It feels like only five minutes since the last addictive pulp serial, but we’re already in withdrawal. Where’s my next American Crime Story fix, dammit? Here: The Night Of, a Brit TV import adapted by novelist Richard Price (Clockers) and filmmaker Steven Zaillian (A Civil Action)—storytellers who dig the nitty-gritty of law and order, and know how to turn social realism into great entertainment. Their collaboration is more “True Detective” than Nic Pizzolatto’s cop gothic ever was.
A magnetic Riz Ahmed (Nightcrawler) plays Nasir Khan, a Pakistani-American lost in Manhattan while searching for a party when he meets an attractive woman, exotic with palpable damage (Sofia Black-D’Elia). Curiosity, sympathy, or perhaps something darker spurs him to see where the night takes him; it ends with his new friend dead from dozens of stab wounds. Is he guilty? Framed? Price and Zaillian keep us guessing and slyly interrogate our assumptions. They also follow the consequences of a Muslim man accused of killing a white woman in a terror-frayed, race-charged culture. Ahmed keeps Naz a sympathetic cipher, even as he hardens, body and soul, while awaiting trial at Rikers, protected and exploited by an authoritative inmate (The Wire’s Michael Kenneth Williams).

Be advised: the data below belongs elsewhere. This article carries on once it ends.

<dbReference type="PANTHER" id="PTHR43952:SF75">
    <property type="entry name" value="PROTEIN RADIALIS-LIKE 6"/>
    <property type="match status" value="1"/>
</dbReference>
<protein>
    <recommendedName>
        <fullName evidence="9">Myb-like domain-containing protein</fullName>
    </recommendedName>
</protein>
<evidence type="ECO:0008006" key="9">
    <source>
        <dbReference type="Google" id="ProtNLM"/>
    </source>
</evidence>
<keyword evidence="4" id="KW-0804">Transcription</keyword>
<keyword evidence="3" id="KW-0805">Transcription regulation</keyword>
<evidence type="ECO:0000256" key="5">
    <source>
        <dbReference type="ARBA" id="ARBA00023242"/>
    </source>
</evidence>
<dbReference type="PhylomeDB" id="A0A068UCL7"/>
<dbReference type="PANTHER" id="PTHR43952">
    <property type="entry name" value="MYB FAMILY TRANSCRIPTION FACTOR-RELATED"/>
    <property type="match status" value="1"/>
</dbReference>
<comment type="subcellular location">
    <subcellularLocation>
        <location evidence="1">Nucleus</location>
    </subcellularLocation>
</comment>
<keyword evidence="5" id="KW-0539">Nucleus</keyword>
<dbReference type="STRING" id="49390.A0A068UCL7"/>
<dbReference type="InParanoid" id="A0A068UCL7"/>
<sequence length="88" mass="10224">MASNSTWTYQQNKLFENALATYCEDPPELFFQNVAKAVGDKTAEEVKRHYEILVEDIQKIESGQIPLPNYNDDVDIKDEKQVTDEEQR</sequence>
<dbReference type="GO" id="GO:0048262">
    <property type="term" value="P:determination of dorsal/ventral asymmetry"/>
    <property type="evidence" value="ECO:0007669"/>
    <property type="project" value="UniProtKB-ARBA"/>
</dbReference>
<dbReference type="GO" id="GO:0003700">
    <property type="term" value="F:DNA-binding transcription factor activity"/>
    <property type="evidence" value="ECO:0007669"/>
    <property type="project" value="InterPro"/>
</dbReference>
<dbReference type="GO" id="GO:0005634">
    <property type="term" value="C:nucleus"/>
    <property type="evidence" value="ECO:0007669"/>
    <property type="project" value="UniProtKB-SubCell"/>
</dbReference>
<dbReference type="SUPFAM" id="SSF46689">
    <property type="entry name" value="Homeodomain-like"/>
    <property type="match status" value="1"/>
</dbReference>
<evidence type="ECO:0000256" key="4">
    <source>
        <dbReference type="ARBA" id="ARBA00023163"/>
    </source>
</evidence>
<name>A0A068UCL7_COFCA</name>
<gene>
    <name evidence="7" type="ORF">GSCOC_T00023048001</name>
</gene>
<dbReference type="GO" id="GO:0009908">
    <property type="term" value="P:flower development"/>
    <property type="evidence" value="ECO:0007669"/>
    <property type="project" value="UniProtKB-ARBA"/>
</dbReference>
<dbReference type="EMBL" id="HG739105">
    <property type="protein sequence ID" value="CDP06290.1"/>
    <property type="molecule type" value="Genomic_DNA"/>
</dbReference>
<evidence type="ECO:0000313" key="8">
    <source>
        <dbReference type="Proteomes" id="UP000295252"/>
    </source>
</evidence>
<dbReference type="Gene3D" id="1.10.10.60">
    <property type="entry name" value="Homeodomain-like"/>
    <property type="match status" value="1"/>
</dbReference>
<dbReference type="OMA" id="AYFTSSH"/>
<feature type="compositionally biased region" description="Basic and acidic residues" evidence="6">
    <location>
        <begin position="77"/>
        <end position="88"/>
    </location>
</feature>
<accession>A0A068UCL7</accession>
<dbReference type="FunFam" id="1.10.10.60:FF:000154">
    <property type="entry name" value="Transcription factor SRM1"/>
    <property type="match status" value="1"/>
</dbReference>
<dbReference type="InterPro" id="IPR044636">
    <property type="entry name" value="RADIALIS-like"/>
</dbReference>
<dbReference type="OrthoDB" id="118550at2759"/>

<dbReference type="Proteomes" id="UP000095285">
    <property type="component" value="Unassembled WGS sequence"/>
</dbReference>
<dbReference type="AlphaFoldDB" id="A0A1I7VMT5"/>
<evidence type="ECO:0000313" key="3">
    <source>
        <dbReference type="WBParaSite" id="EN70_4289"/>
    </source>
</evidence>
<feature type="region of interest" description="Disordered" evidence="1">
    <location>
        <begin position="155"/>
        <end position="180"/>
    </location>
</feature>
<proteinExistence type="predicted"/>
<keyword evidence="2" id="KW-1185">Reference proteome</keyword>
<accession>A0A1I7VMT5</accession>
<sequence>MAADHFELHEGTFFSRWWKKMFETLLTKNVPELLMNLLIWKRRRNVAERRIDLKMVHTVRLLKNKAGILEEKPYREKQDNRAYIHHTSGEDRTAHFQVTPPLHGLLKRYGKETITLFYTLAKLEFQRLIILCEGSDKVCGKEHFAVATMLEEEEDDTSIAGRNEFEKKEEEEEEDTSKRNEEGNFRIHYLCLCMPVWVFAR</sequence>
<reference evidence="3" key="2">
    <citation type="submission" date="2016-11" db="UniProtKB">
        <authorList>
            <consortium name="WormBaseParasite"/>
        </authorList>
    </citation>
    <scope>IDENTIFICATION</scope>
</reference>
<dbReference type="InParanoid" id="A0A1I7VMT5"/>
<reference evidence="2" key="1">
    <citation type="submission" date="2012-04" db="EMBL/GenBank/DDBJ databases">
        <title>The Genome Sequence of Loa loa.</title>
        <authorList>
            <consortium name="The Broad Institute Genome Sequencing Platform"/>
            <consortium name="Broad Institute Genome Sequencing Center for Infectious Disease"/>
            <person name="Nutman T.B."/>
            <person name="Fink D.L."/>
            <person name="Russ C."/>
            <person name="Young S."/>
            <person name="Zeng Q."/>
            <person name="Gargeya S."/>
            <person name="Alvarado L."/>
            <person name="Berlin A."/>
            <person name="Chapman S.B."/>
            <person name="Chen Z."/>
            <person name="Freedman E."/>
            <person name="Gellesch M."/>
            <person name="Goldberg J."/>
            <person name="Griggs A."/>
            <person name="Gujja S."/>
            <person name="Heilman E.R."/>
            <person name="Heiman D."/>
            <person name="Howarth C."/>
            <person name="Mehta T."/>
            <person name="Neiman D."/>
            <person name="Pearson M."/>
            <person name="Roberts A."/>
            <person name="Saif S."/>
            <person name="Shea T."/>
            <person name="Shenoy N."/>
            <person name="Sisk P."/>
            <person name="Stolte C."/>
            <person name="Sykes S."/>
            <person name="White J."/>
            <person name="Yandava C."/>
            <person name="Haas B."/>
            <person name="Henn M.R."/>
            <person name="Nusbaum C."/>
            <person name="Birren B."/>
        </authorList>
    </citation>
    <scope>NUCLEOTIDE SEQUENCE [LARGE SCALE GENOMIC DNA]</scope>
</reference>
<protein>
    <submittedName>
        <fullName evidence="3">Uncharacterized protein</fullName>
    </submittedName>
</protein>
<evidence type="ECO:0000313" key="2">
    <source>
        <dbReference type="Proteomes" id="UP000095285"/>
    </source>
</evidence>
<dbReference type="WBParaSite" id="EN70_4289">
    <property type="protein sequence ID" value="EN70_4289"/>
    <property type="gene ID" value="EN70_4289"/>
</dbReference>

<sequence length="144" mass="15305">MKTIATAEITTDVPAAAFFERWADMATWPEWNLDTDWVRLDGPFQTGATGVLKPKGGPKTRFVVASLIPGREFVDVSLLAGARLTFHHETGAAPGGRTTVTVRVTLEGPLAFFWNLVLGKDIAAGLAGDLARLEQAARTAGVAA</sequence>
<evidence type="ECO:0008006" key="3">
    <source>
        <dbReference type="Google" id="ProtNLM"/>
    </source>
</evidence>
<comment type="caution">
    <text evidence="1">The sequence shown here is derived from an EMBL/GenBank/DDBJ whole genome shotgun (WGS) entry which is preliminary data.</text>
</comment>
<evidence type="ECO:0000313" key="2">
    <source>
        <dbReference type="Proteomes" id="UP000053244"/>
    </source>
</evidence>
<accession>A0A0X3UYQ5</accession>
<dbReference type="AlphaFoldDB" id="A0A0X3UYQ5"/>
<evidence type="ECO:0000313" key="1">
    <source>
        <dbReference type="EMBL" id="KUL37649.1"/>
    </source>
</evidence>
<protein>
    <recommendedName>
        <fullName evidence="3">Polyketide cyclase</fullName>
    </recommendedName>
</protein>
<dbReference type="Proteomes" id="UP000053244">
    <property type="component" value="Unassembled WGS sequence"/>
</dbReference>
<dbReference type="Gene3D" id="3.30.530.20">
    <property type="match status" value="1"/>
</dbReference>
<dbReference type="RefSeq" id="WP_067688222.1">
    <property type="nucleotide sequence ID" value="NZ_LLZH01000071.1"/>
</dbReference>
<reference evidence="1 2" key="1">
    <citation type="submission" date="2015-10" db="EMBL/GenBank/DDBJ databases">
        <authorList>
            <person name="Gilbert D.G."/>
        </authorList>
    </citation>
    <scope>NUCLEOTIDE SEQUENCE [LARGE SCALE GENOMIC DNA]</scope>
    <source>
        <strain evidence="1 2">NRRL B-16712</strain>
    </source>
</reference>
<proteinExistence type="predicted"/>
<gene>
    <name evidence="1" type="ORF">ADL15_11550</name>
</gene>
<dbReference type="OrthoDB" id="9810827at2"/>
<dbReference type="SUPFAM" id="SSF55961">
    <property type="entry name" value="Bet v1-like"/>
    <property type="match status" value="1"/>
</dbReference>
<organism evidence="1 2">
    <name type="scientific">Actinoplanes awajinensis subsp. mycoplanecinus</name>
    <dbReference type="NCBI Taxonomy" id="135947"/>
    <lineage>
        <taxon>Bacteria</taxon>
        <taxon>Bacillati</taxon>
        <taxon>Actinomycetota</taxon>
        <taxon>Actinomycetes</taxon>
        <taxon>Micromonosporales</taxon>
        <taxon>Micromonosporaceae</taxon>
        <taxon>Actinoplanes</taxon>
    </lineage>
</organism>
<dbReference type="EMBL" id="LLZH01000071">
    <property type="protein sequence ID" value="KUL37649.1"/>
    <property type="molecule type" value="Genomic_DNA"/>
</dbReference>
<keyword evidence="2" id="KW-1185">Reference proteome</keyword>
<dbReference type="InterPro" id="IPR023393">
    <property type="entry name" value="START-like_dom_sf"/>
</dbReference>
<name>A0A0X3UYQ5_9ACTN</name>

Equally impressive are Bill Camp as a wizened detective unsettled by Naz’s mystery, and John Turturro as Naz’s jaded lawyer, a closet idealist whose psoriasis-ravaged feet are easy metaphors for an itchy conscience and, somehow, winning subplots. These powerfully acted investigations drive a narrative that meticulously tracks the procedures, language, and culture of the actors’ work. In doing so, The Night Of produces endless richness and sobering meanings about the degrading cost of a flawed justice system. A–